Background information and a note about methodology

Managing an online identity has become a multimedia affair. Not only can internet searchers type in queries about someone who has aroused their curiosity, they also can seek pictures, videos, and real-time status updates online. Location-based awareness in mobile devices adds another layer of information that can be searched.  Avid users of mobile devices may voluntarily reveal their identity and location to certain websites, thereby allowing almost anyone to learn their whereabouts. Surveillance, even the most benign kind, has moved out of the realm of private investigators and into the hands of the general public.

Much has changed since our 2007 Digital Footprints report. At the time, the idea of the then-new facial recognition technology being touted by photo search services like Polar Rose seemed radical. Today, facial recognition technology is standard in many new digital cameras, and applications like Polar Rose are soon going to be fused with the cameras and internet connections on users’ phones. Google Goggles, a service that lets you use pictures taken with your mobile device to search the Web, doesn’t offer facial recognition for now, but the underlying capability is there.1 As with any major technological advance, there are great potential benefits and risks associated with how these tools ultimately get used. See someone at a conference that you recognize but can’t remember his name? Aim your camera at him and instantly pull up the search results connected with his image online. Having a drink at a bar? Would you mind if another patron who took a liking to you could snap a picture and look you up? Planning on attending a political protest? Would you reconsider if you knew you could instantly be identified by the counter-protesters?

Even those who choose to be relatively conservative with the information they share on the internet—favoring usernames in lieu of real names when posting comments or creating an online profile—are becoming easier and easier to identify. According to one prominent study from the field of re-identification research, the vast majority of Americans (87%) can be identified with only three pieces of information: gender, zip code and date of birth.2 Given that this information is easily gleaned from many online profiles created for popular sites like Facebook, users may be more exposed than they realize. Other new studies have shown that seemingly anonymous profiles that express unique preferences—such as movie lists on Netflix—can be used to identify users.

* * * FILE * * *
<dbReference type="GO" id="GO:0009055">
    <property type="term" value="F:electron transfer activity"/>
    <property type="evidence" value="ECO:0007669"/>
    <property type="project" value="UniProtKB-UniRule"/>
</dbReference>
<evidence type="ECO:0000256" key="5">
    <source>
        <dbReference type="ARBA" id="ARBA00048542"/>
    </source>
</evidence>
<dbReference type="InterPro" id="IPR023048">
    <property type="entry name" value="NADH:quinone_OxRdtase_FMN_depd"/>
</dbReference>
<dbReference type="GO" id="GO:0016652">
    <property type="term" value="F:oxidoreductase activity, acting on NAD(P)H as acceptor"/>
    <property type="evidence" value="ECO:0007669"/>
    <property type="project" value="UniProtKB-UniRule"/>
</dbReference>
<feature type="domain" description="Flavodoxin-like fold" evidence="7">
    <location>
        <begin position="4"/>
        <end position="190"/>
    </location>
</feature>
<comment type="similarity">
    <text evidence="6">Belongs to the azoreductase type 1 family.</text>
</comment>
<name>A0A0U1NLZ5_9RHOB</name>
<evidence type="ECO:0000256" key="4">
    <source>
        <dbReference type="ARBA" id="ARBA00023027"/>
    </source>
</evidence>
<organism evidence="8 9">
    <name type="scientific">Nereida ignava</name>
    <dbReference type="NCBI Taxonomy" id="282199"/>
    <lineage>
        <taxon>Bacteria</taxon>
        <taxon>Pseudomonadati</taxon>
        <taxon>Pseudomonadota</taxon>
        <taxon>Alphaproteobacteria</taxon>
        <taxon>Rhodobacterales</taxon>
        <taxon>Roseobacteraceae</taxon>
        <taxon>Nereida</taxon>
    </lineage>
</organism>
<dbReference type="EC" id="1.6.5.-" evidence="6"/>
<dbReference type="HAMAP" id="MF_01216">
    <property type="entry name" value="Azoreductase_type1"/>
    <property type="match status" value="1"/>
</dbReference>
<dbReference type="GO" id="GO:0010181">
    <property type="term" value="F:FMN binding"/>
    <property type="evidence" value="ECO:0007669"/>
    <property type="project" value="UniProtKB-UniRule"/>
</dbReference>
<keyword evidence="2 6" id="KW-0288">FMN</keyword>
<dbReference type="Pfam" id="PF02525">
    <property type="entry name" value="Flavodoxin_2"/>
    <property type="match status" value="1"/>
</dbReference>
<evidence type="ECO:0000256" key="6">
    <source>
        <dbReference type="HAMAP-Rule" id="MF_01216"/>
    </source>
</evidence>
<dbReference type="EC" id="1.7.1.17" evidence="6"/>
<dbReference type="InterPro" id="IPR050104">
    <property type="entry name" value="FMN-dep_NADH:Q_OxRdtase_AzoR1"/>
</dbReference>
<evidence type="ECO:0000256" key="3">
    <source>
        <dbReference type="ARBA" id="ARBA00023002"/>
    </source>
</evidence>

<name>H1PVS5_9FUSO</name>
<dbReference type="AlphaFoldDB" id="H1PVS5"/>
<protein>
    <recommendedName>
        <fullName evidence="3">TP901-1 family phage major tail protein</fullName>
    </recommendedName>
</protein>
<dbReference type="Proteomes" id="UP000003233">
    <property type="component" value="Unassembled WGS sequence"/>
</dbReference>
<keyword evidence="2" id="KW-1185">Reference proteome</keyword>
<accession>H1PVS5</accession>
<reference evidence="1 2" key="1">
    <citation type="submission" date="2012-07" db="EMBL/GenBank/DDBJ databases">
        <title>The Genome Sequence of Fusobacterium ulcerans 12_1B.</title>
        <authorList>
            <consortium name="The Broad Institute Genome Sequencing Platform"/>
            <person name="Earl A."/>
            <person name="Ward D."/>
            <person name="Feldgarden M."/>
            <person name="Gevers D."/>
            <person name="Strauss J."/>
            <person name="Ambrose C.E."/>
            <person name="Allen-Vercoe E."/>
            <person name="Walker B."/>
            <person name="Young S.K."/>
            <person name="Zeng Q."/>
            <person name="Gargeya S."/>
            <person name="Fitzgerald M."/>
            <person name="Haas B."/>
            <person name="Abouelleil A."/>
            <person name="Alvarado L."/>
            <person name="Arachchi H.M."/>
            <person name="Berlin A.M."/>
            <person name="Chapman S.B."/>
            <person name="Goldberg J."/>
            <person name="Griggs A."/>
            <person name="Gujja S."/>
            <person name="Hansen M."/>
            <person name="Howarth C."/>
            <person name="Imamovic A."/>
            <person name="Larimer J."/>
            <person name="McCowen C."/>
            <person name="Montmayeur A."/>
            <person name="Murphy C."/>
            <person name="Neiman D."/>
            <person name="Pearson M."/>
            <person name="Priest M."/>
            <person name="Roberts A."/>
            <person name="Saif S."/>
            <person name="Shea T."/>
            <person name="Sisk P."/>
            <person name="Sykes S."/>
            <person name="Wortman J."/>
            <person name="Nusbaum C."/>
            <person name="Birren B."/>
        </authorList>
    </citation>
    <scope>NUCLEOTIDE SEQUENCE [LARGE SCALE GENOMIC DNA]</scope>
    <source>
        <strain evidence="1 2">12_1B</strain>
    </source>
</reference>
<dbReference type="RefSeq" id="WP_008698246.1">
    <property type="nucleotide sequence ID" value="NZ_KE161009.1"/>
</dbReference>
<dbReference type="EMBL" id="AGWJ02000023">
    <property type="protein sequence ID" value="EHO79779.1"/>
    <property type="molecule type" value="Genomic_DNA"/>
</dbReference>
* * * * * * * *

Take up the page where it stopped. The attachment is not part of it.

Recent changes in the default settings associated with Facebook and the launch of Google Buzz have prompted a heated public discussion about whether or not the public cares about “privacy” at all.3 But as prominent legal scholars and social media experts have repeatedly argued, a user’s sensitivity to specific privacy concerns is highly dependent on context and is often oversimplified.4 For instance, a user of a social networking site may not care if friends and family know that she is a fan of a certain political candidate on Facebook, but she may prefer not to broadcast those preferences to her employer or neighbors.

One of the interesting tensions inherent in the realm of online reputation management is that users want to have a sense of control over their information, but they sometimes take the path of least resistance when making choices about how they manage their profiles and other content connected to their name online. Whether that means accepting the default privacy settings of an application or skipping over the fine print in a “terms of service” agreement, decisions about how one’s identity is communicated to the world can be made in haste and under the assumption that everyone experiences some level of “privacy through obscurity.”